When I said I loved my wife on our wedding day I meant something very different and much thinner than when I say I love her today.

At the same time, adults in these successful relationships never let themselves be degraded or subordinated in a relationship.  They know that any relationship in which you are the means to someone else's narcissitic ends is not a relationship at all.  As Martin Luther King said, "I cannot be what I want to be unless you are what you ought to be, and you cannot be what you ought to be unless I am what I ought to be."

Developing these relationships is not, of course, simple. Many of you will have relationships that fail and you will have to restart. Some of you will decide not to have romantic relationships at all.  But if you can undertake the delicate, subtle work of learning to really love someone else well and if you are thoughtful about how you measure love, you can experience kinds of love that are startling real and infinite and true and in their quiet way absolutely dazzling, kinds of love that can in turn enable you to guide young people in the real courage and discipline of developing self-respecting and generous love relationships. And much of what is true about developing caring romantic relationships is true about developing our close relationships in our work—our relationships with the children we teach or counsel or mentor and our relationships with our colleagues.  How we care and love in these relationships is surely as important as our level of content knowledge and technical expertise.

Perhaps most important, as we get older we can not just learn the easy but the hard forms of love and care.  We can learn how to empathize for many kinds of children who are very different from us, how to care for children who irritate us or infuriate us, how to shield others from our damaging moods, how to see clearly how a child sees us, how to hold in our head a complex story of a child.

And if we are careful and attentive we can learn a great deal about how to care and love from children themselves. In my research I talked to a teacher who said she learned about respect and fairness by watching how effectively a 10 year old student navigated conflict in the classroom and I heard from a father who said he learned empathy by watching his 12 year old son. My students have taught me to see the blindnesses of privilege and many hidden forms of racism, sexism and homophobia as well as how to appreciate very different religious and political views than my own.   I have learned from my students how to praise and criticize, how to talk in ways that allow others to really listen and how to listen in ways that allow others to truly speak.

One reason I love my students is that they don’t tend to measure their worth by status or wealth or all the other nutty ways people measure their value in this country. You measure your value by your value to others.  You go to sleep at night asking yourself whether you actually helped a child, or developed a technology or reformed a policy that enhanced learning in another country, or helped to stop an injustice.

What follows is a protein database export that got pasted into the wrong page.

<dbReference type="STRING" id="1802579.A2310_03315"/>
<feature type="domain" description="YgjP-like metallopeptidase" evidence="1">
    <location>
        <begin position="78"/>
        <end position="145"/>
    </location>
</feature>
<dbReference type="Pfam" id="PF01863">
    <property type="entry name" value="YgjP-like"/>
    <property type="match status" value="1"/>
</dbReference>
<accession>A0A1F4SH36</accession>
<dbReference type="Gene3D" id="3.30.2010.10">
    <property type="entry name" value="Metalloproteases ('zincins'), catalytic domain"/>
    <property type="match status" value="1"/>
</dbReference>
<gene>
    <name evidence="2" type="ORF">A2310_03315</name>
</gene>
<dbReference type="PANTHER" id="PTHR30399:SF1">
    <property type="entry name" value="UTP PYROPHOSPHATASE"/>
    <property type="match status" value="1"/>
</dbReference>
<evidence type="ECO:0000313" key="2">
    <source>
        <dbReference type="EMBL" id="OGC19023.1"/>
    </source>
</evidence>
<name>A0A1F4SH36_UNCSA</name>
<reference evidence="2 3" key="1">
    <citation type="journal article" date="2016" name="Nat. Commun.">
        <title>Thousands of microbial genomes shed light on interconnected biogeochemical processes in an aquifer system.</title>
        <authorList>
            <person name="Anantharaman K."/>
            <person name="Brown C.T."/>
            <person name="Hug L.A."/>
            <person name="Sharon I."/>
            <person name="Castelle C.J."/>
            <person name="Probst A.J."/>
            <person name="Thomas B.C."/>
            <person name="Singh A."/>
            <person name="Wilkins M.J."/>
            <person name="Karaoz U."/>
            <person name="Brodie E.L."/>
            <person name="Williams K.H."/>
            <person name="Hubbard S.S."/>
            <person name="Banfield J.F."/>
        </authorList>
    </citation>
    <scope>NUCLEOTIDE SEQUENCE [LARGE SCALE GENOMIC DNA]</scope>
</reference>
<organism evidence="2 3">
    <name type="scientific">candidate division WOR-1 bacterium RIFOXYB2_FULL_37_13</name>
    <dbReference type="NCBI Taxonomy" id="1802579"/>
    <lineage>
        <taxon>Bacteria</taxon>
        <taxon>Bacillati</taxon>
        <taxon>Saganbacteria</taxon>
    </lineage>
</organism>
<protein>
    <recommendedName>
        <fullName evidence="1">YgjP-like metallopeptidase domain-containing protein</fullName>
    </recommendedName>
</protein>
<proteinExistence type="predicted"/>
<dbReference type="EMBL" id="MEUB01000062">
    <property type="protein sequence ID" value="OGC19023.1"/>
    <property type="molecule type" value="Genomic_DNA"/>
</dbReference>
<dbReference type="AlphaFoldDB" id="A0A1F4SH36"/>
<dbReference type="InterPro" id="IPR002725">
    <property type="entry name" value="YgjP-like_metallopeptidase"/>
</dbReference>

And I have such great hope that your lives will become more gratifying as you age because I know that status and wealth are often false idols and the capacity to measure your life in terms of your value to others is in itself a profound gift.  Because of this gift you don’t need to buy into the story that idealism evaporates over time. You can experience many forms of idealism throughout your life that are deep and earned and even at times spiritual, idealism that is also in its quiet way dazzling.

Finally, let me mention one other kind of joy and meaning we wrongly associate only with the young.   We think of youth as a time of wild, exhilarating freedom. But the reality is that there is a far more important kind of freedom that we can exercise at any time in our lives.   The writer David Foster Wallace talks about this kind of freedom.   We all have “the freedom,” he says, “ to be lords of our tiny skull-sized kingdoms, alone at the centre of all creation.”  But the kind of freedom that “is most precious ” Wallace adds, “you will not hear much talk about in the great outside world of wanting and achieving.... The really important kind of freedom involves attention and awareness and discipline, and being able truly to care about other people and to sacrifice for them over and over in myriad petty, unsexy ways every day.”

So let me say again, thank you for this wonderful honor.  And please know that when you feel isolated or defeated, when you see only darkness and hear only deafening silence about things that outrage you, that you are not alone.  That many members of this community have now locked arms with you.  Keep fighting the fight.  Stay in the fray. Take care of yourselves. Make sure to mediate or go to the gym.  Make sure at times to honor your inner couch potato, your inner slacker.

And please keep seizing the freedom that David Foster Wallace describes, the freedom to care and focus and sacrifice and deeply attend.  That kind of freedom is the basis of an ethical life.  That kind of freedom is at the core of love in every meaningful sense of this word.  And that kind of freedom is the best way I know to spend your one breathtaking time on this earth.  

Thank you very much.